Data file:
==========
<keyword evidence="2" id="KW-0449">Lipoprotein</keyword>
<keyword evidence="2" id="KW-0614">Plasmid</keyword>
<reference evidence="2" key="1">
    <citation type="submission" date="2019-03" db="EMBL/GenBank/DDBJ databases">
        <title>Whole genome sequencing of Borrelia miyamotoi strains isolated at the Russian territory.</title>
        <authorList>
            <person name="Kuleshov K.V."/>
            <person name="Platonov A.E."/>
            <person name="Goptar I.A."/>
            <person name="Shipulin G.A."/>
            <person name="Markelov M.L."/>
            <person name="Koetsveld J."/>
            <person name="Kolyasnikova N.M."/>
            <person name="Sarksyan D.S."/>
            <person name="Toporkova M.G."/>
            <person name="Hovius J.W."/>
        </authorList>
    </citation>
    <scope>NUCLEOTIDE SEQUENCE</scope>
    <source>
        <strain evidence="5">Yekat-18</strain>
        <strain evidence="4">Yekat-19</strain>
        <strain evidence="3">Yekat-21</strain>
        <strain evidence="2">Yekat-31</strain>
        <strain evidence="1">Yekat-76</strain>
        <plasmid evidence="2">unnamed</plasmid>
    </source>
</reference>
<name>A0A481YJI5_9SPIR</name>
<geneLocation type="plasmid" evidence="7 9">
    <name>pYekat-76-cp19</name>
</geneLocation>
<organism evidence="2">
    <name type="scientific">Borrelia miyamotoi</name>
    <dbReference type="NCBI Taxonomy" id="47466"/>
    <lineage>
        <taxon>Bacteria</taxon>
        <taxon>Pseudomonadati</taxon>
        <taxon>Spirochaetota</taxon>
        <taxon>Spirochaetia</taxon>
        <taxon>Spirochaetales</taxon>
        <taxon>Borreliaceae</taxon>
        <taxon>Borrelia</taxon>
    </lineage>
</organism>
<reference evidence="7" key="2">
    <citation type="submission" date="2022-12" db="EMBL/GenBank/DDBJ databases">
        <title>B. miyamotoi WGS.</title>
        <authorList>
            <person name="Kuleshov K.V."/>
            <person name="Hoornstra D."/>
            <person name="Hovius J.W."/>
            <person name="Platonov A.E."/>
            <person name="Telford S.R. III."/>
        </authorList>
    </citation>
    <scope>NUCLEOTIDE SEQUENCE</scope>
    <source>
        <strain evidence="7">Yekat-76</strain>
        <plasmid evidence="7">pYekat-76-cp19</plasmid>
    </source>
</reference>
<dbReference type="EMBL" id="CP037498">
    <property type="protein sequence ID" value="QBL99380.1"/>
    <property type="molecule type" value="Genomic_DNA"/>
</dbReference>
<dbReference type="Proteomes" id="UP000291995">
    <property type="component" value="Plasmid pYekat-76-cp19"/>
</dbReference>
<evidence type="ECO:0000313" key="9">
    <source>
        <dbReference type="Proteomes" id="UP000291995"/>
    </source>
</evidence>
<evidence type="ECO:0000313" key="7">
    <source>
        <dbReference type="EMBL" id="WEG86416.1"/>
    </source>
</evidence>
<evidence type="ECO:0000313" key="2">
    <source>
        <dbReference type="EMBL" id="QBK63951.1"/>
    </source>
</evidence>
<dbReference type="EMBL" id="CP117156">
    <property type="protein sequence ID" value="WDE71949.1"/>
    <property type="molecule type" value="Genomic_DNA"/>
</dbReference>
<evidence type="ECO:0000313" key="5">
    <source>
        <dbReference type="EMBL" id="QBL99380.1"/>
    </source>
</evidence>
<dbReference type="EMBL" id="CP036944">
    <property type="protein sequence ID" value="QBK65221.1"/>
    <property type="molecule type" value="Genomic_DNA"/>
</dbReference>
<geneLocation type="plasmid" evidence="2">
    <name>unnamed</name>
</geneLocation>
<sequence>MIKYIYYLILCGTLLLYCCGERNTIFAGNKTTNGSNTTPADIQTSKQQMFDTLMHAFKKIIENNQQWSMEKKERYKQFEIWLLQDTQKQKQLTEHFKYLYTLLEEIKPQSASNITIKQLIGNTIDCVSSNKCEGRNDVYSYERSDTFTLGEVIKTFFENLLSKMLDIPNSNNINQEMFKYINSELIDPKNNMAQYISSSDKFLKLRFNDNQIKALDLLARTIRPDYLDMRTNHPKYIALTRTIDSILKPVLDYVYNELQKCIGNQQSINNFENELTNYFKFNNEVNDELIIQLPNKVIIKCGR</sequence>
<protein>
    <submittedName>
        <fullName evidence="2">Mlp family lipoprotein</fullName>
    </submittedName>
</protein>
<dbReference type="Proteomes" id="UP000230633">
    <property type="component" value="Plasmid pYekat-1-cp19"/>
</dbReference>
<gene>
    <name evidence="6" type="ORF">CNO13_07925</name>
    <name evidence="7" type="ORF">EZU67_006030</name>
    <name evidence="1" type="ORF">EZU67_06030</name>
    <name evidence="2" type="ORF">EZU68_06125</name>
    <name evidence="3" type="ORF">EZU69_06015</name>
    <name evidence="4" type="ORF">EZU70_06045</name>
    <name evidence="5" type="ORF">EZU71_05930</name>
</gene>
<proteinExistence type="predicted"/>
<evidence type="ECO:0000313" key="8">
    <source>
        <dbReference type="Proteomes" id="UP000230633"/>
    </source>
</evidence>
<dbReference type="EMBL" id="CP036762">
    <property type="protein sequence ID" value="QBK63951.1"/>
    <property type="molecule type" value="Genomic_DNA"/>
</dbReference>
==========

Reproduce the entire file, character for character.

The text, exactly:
<keyword evidence="2" id="KW-0449">Lipoprotein</keyword>
<keyword evidence="2" id="KW-0614">Plasmid</keyword>
<reference evidence="2" key="1">
    <citation type="submission" date="2019-03" db="EMBL/GenBank/DDBJ databases">
        <title>Whole genome sequencing of Borrelia miyamotoi strains isolated at the Russian territory.</title>
        <authorList>
            <person name="Kuleshov K.V."/>
            <person name="Platonov A.E."/>
            <person name="Goptar I.A."/>
            <person name="Shipulin G.A."/>
            <person name="Markelov M.L."/>
            <person name="Koetsveld J."/>
            <person name="Kolyasnikova N.M."/>
            <person name="Sarksyan D.S."/>
            <person name="Toporkova M.G."/>
            <person name="Hovius J.W."/>
        </authorList>
    </citation>
    <scope>NUCLEOTIDE SEQUENCE</scope>
    <source>
        <strain evidence="5">Yekat-18</strain>
        <strain evidence="4">Yekat-19</strain>
        <strain evidence="3">Yekat-21</strain>
        <strain evidence="2">Yekat-31</strain>
        <strain evidence="1">Yekat-76</strain>
        <plasmid evidence="2">unnamed</plasmid>
    </source>
</reference>
<name>A0A481YJI5_9SPIR</name>
<geneLocation type="plasmid" evidence="7 9">
    <name>pYekat-76-cp19</name>
</geneLocation>
<organism evidence="2">
    <name type="scientific">Borrelia miyamotoi</name>
    <dbReference type="NCBI Taxonomy" id="47466"/>
    <lineage>
        <taxon>Bacteria</taxon>
        <taxon>Pseudomonadati</taxon>
        <taxon>Spirochaetota</taxon>
        <taxon>Spirochaetia</taxon>
        <taxon>Spirochaetales</taxon>
        <taxon>Borreliaceae</taxon>
        <taxon>Borrelia</taxon>
    </lineage>
</organism>
<reference evidence="7" key="2">
    <citation type="submission" date="2022-12" db="EMBL/GenBank/DDBJ databases">
        <title>B. miyamotoi WGS.</title>
        <authorList>
            <person name="Kuleshov K.V."/>
            <person name="Hoornstra D."/>
            <person name="Hovius J.W."/>
            <person name="Platonov A.E."/>
            <person name="Telford S.R. III."/>
        </authorList>
    </citation>
    <scope>NUCLEOTIDE SEQUENCE</scope>
    <source>
        <strain evidence="7">Yekat-76</strain>
        <plasmid evidence="7">pYekat-76-cp19</plasmid>
    </source>
</reference>
<dbReference type="EMBL" id="CP037498">
    <property type="protein sequence ID" value="QBL99380.1"/>
    <property type="molecule type" value="Genomic_DNA"/>
</dbReference>
<dbReference type="Proteomes" id="UP000291995">
    <property type="component" value="Plasmid pYekat-76-cp19"/>
</dbReference>
<evidence type="ECO:0000313" key="9">
    <source>
        <dbReference type="Proteomes" id="UP000291995"/>
    </source>
</evidence>
<evidence type="ECO:0000313" key="7">
    <source>
        <dbReference type="EMBL" id="WEG86416.1"/>
    </source>
</evidence>
<evidence type="ECO:0000313" key="2">
    <source>
        <dbReference type="EMBL" id="QBK63951.1"/>
    </source>
</evidence>
<dbReference type="EMBL" id="CP117156">
    <property type="protein sequence ID" value="WDE71949.1"/>
    <property type="molecule type" value="Genomic_DNA"/>
</dbReference>
<evidence type="ECO:0000313" key="5">
    <source>
        <dbReference type="EMBL" id="QBL99380.1"/>
    </source>
</evidence>
<dbReference type="EMBL" id="CP036944">
    <property type="protein sequence ID" value="QBK65221.1"/>
    <property type="molecule type" value="Genomic_DNA"/>
</dbReference>
<geneLocation type="plasmid" evidence="2">
    <name>unnamed</name>
</geneLocation>
<sequence>MIKYIYYLILCGTLLLYCCGERNTIFAGNKTTNGSNTTPADIQTSKQQMFDTLMHAFKKIIENNQQWSMEKKERYKQFEIWLLQDTQKQKQLTEHFKYLYTLLEEIKPQSASNITIKQLIGNTIDCVSSNKCEGRNDVYSYERSDTFTLGEVIKTFFENLLSKMLDIPNSNNINQEMFKYINSELIDPKNNMAQYISSSDKFLKLRFNDNQIKALDLLARTIRPDYLDMRTNHPKYIALTRTIDSILKPVLDYVYNELQKCIGNQQSINNFENELTNYFKFNNEVNDELIIQLPNKVIIKCGR</sequence>
<protein>
    <submittedName>
        <fullName evidence="2">Mlp family lipoprotein</fullName>
    </submittedName>
</protein>
<dbReference type="Proteomes" id="UP000230633">
    <property type="component" value="Plasmid pYekat-1-cp19"/>
</dbReference>
<gene>
    <name evidence="6" type="ORF">CNO13_07925</name>
    <name evidence="7" type="ORF">EZU67_006030</name>
    <name evidence="1" type="ORF">EZU67_06030</name>
    <name evidence="2" type="ORF">EZU68_06125</name>
    <name evidence="3" type="ORF">EZU69_06015</name>
    <name evidence="4" type="ORF">EZU70_06045</name>
    <name evidence="5" type="ORF">EZU71_05930</name>
</gene>
<proteinExistence type="predicted"/>
<evidence type="ECO:0000313" key="8">
    <source>
        <dbReference type="Proteomes" id="UP000230633"/>
    </source>
</evidence>
<dbReference type="EMBL" id="CP036762">
    <property type="protein sequence ID" value="QBK63951.1"/>
    <property type="molecule type" value="Genomic_DNA"/>
</dbReference>